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A Moral Dilemma of Sorts

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  • A Moral Dilemma of Sorts

    I've been reviewing some of the threads and it's my first post here and I'm also hoping I posted my dilemma in the appropriate place?

    Iíve been doing handyman work for time and materials on an as needed basis for a business for some time. Anyway a tenant that rents a room their by the month reported that his hotel style in wall heating and air conditioning unit had died a sudden death and as maintenance I was asked to look at the unit. Well the unit appeared decrepit visually so I suspected a bad unit initially and proceeded to then switch it out with a known good unit. Well I still had failed results.

    Now here's where I come to my moral dilemma on the situation. I then figured the only other possibility would be a failed breaker in the box. Since there was no replacement ones on the site I had to drive thirty miles round trip to acquire a new one. Upon returning I proceeded to open this breaker panel for the first time and then stood there looking in total amazement at the most nightmarish conglomerate of hoggedpoddged wiring I've ever seen.

    Anyway I quickly ascertained what the real problem actually was or should I say is. The units in question are 220 units and there are several in this box. Well some moron ran number 12 wire to the physical units from the breaker box and protected the wire with 30 amp breakers. What I encountered was thermal breakdown of the wire due to the lack of protection which would have been provided by the required 20 amp breaker per code. There was evidence of previous occurrences with other units for the same thing by the evidence of numerous wire nuts and splices inside the panel.

    I hate to admit to get it up and running without another extensive trip I spliced the wiring back together again myself. But I especially determined to get things right "real soon". But as a mare disposable employee of sorts just how far I should actually push the issue... And the owners will simply look at it as it's always been that way so it's good enough as a way of not spending the capitol to fix it and "cheep" is always foremost in everything they do.

    The building itself is one huge code violation in general as far as electrical codes are concerned. In most everything I do after I leave for the day with everything up and running assuming temporarily. I'll come in the next day and they'll have everything shuffled around with the extension cords that I had utilized to patch power buried behind the coolers and such denying me access to finish any of the work in a safe appropriate and proper way.

    They now have practically everything on the first floor now running on extension cords. This also bothers the heck out of me and I'd like the opportunity to straighten that situation out right also. But they're up and running so they've disallowed it saying its "good enough". I'm aware it's both illegal and unsafe but at least in that public area everyone is awake and aware and should something happen I'm sure they'd get the building cleared but it still needs done right. I'm well aware of that.....

    But in the area panel box in question is out of public access near the tenants room in the back corner where if it would get a fire started there is plenty of fuel to burn and it's likely it could go unnoticed long enough to get a good burn started with potentially sleeping tenants in the adjacent area. I see it as a potential death trap as they are on the second floor with un-opening windows in the rooms even if they cared to jump out or get some ventilation.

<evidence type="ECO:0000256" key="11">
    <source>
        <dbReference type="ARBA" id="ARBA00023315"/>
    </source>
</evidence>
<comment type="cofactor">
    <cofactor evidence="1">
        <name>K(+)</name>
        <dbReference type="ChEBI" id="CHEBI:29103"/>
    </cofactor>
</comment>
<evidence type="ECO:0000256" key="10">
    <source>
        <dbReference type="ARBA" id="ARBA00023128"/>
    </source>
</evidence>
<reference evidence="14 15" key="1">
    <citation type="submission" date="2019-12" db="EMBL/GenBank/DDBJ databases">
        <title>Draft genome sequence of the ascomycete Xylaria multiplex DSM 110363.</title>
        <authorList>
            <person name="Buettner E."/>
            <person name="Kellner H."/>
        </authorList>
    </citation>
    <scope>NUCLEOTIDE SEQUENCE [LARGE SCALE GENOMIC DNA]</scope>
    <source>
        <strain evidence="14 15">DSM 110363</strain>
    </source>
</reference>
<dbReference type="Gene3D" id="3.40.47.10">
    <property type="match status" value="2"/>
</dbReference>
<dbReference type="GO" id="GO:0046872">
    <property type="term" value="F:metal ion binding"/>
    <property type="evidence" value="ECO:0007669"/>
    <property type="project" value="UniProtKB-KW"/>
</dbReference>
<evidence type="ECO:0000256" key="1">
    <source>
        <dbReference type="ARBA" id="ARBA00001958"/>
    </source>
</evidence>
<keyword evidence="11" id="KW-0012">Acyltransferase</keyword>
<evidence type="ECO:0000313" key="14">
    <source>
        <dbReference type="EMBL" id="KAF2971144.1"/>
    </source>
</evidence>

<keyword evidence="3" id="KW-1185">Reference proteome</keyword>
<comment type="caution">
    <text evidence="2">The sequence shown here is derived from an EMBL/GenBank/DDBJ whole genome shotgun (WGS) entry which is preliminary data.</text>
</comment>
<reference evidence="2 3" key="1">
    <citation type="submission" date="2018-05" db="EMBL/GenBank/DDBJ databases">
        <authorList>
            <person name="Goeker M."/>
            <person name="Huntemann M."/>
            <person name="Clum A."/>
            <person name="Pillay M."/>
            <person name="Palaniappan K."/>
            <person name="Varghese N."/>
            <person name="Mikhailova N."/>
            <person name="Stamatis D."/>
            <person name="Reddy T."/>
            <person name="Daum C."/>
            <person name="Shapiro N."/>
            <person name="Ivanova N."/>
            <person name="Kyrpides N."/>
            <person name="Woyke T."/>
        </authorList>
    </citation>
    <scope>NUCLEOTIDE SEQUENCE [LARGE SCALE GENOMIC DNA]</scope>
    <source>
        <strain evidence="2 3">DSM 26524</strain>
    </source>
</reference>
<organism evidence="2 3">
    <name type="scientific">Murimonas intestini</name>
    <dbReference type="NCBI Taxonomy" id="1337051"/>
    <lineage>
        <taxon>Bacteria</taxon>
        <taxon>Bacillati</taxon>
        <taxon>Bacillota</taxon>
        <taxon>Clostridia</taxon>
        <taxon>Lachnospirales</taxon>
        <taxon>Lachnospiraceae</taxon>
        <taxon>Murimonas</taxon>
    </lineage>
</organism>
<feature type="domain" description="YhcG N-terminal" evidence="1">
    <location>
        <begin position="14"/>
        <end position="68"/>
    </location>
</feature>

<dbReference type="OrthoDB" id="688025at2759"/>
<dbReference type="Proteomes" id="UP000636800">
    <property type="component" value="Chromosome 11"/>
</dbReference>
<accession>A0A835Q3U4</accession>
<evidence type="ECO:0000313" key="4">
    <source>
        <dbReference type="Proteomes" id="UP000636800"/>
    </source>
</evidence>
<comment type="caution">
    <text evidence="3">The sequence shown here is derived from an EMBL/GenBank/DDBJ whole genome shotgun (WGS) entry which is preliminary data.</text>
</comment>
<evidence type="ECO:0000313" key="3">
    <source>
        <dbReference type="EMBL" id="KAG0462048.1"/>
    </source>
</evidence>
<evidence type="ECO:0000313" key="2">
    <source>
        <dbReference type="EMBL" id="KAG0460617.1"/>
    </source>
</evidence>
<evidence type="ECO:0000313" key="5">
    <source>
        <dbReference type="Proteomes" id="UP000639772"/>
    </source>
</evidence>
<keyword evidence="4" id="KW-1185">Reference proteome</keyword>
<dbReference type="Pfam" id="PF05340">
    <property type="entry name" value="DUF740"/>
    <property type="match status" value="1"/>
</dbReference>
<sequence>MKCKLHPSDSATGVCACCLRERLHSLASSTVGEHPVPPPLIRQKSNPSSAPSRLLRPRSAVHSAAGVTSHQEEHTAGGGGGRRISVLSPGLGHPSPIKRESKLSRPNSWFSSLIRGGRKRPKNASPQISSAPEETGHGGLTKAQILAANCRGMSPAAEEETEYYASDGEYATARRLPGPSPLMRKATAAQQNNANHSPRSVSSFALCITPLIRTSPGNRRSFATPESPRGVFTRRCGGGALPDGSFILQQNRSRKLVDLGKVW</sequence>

My repair isn't the only one in question breaker in that box there are several. There is also an adjacent breaker box that I haven't opened as of yet.. But God only knows whatís to be found in that one also. I know they're been a bunch of jack-legs doing work in this place over the years but I can't grasp why anyone would deliberately leave the wiring unprotected with over amperage breakers? It's not as if they saved anything for the effort they're all the same price on the shelf.. It just doesn't make any sense....

    I feel it needs safety prevails now that I'm aware of it and would feel somehow attached or responsible should an electrical fire occur. I haft to admit the extra money comes in handy, but should I risk it to force the issue for the safety of the tenants.... and should an electrical occurrence fire, shock, or whatever happen can I somehow also be held financially liable in any way shape or form for any incurred damages?

    Any Thoughts..

  • #2
    I hate to admit to get it up and running without another extensive trip I spliced the wiring back together again myself.
    Not good. You could be liable if there is a fire. I'd report it to the city, myself. How would you feel if the place caught fire and people died, because you did nothing?
    I am not an attorney, and don't play one on TV. Any information given is a description only and should be verified by your attorney.

    Comment


    • #3
      Originally posted by Houseboat View Post
      I feel it needs safety prevails now that I'm aware of it and would feel somehow attached or responsible should an electrical fire occur. I haft to admit the extra money comes in handy, but should I risk it to force the issue for the safety of the tenants.... and should an electrical occurrence fire, shock, or whatever happen can I somehow also be held financially liable in any way shape or form for any incurred damages?
      The information in your post sounds scary. You need to report these violations that you are aware of.

      You might be held liable if a fire or other type of accident happens due to an electrical problem & you didn't report the violations.
      Too often we underestimate the power of a touch, a smile, a kind word, a listening ear, an honest compliment, or the smallest act of caring, all of which have the potential to turn a life around. Leo Buscaglia

      Live in peace with animals. Animals bring love to our hearts and warmth to our souls.